Sometimes life just decides to take a bite out of our lives, our happiness, our capacity to feel joy. That was my 2021.
I’m trying to fight back by leaving the loss of joy behind me with the change of the year. But I can’t help looking back. Even as I know that’s not where joy is going to come from.
There are many reasons I can’t stop peeking into the rearview mirror of life. Unresolved issues. Unspoken words. A plethora of both unwarranted and earned emotions.
But as I steal glances into my recent past, I see some bright spots, too, even if they were tinged with the grey of all of the above.
Becoming the Heart of the Pamlico Poet Laureate
Earning some much-deserved recognition for my bookstore (check out the January 2022 issue of Our State Magazine!)
Publishing two illustrated poetry books (UnSong and 100 Warm Days of Haiku) and two issues of The Next Chapter Litearary Magazine
Deepening friendships and making new ones
Learning (through necessity) I can do more than I ever gave myself credit for—and enjoying it!
It’s impossible to know what’s coming in 2022. If there’s one thing the past two years have taught us, it’s that. But I’m choosing to believe that whatever is in my rearview mirror, joy is still out there for me. Somewhere on the horizon ahead.
Us artsy types have a hard time owning our talents. It feels like bragging. So we wait for others to validate us with reviews or compliments. But those waits can be a long time coming because those who aren’t artsy aren’t necessarily going to notice us.
That’s why authors have such a hard time with promotion. (Nobody wants to hear me talking about my books all the time. It’ll just get on their nerves.)
That’s why artists can all too often be convinced to give away their work. (I’m just happy it’s going to a good home and will be appreciated.)
It’s not fair, you know. Nobody asks a doctor to provide free medical service because it’s what they’re good at and doctors would just laugh if they did. Because it’s a business they’ve worked hard to be a part of.
Well, so is art. So is writing. So are any number of other creative ventures. At least, we’d like them to be.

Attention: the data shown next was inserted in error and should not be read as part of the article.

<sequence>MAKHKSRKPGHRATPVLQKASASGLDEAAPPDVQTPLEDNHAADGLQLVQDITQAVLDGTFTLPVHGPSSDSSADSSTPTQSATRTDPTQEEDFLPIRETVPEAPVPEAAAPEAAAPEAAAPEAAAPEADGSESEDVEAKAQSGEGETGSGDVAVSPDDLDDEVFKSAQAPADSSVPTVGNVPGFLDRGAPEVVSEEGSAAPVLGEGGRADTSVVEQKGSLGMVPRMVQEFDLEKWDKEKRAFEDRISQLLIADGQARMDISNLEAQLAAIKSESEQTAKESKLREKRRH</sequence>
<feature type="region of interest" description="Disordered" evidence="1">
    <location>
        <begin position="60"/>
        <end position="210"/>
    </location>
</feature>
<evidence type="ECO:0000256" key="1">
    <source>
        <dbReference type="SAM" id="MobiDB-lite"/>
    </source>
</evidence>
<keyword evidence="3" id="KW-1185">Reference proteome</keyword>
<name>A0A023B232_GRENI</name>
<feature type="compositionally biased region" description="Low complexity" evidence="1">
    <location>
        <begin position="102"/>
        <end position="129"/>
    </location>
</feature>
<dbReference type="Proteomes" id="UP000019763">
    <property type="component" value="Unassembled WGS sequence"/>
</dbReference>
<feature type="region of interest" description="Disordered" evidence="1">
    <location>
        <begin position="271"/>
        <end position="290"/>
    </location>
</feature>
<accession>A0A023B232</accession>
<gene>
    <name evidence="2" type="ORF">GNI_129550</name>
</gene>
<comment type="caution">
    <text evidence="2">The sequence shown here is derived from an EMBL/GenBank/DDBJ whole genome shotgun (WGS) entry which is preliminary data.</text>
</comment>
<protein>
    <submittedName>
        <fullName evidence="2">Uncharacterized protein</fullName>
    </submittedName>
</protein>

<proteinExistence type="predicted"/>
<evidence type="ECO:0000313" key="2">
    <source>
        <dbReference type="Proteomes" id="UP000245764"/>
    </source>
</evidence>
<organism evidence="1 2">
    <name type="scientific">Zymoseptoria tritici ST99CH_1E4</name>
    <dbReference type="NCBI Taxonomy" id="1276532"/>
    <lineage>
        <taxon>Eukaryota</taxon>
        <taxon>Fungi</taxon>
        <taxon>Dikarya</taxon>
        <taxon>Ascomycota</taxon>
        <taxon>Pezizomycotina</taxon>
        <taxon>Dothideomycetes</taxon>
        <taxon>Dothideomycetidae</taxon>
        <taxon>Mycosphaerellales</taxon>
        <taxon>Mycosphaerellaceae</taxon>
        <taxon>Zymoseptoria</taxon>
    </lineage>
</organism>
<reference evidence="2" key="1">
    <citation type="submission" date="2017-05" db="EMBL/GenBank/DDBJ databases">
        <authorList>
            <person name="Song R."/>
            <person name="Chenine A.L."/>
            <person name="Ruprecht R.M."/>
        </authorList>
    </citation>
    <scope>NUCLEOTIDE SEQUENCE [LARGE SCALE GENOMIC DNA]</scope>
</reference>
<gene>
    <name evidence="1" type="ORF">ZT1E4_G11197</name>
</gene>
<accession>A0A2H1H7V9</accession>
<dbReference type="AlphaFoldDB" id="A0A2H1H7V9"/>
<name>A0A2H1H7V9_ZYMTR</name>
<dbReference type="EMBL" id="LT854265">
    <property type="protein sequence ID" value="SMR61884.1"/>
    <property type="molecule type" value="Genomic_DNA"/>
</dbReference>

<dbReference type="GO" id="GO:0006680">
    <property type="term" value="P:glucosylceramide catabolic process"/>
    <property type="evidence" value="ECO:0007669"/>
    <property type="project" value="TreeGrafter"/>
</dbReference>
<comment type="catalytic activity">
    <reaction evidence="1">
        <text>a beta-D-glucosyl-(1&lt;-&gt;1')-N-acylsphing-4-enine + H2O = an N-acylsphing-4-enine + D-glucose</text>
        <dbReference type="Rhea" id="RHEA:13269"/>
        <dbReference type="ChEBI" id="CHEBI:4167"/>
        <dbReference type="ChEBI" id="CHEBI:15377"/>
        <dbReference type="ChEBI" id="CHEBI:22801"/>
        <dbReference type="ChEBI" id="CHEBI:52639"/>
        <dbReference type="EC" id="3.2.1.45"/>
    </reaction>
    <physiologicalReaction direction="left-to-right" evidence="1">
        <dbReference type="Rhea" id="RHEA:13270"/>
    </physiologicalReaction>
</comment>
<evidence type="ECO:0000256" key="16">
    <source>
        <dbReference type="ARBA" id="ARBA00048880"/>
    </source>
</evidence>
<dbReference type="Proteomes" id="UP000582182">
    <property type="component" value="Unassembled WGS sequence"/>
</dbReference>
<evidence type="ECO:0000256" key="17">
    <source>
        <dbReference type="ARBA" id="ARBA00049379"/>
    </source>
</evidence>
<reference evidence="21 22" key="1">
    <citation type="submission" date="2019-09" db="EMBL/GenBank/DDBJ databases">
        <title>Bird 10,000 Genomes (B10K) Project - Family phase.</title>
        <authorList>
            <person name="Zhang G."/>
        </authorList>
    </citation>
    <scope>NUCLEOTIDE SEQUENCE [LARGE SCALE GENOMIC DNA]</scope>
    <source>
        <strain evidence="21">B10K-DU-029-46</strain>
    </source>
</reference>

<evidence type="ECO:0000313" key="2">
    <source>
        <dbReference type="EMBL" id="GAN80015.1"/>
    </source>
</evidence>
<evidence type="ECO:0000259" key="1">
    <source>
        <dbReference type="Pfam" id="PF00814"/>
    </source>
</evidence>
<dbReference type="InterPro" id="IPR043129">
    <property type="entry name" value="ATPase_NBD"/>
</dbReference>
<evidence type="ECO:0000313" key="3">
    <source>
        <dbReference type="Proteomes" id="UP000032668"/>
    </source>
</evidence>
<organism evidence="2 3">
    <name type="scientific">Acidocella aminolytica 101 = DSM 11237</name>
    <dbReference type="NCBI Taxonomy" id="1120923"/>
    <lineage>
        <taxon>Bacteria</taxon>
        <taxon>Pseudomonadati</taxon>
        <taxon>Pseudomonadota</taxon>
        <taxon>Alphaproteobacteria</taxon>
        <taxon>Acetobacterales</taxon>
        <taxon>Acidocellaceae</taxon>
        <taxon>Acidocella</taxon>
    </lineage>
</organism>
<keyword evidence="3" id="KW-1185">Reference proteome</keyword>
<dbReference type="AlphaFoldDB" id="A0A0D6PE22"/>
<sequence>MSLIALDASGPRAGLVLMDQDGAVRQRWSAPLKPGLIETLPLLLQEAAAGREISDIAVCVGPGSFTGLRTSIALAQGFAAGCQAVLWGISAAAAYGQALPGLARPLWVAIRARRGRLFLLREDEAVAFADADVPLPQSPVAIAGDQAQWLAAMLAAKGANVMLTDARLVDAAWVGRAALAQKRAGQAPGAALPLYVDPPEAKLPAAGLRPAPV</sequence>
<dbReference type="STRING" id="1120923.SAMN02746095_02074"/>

Someone once compared my style of graphic art to an adult coloring book. And I let them. Well, no more. Because it’s more than that and I’m determined to own it. To demonstrate that I’m giving you the original picture I traced onto the iPad and the final product. I’m calling this one Truth.
Last night I saw this rose blooming by my doorstep.
I had been feeling pretty bleak about the holiday. My life is not what it was a year ago. But when I saw that rose, I paused for a second. That rose must be pretty damn determined to bloom because it’s been downright cold the past couple of nights. It made me think about my attitude.
Yes, one part of my life sucks. But there are so many other aspects that really don’t. I have my kids and my store, my new home and my pets (especially Derby of the magical purr). I have my family and more friends than I really deserve. And I am grateful. For each and every one of these things, I am heartfelt, on my knees grateful.
Sometimes, when things are tough, we forget there are always things to be grateful for. And sometimes if you start counting the small things you have, you realize there are some pretty big things to be grateful for also. And if there aren’t at the moment, then concentrate on the beauty of those small things. Remember, rose bushes start out as tiny seeds.
Last weekend I and most of my kids (one was, sadly, too sick) went to Scarowinds. (That’s Carowinds on select nights during the Halloween season.) Our entire purpose in going was to visit the haunted mazes and let Scarowinds actors scare the bejeezus (that’s old-fashioned Southern slang for “crap”) out of us.
I approached the first maze quakingly. My son’s girlfriend asked if we needed to go to the bathroom. “I can hold it,” I said, and she gave me a dubious look. “I hope,” I added and we both laughed.
I managed to hit four haunted mazes during our time at Scarowinds, and we walked through “scare zones” in the park where Scarowinds actors would randomly turn and scream in your ear or yell “boo!”. It truly seemed at times like they were picking on me, like maybe it’s sort of fun to scare the old lady. I got several excellent scares during our time there. And I laughed after each one.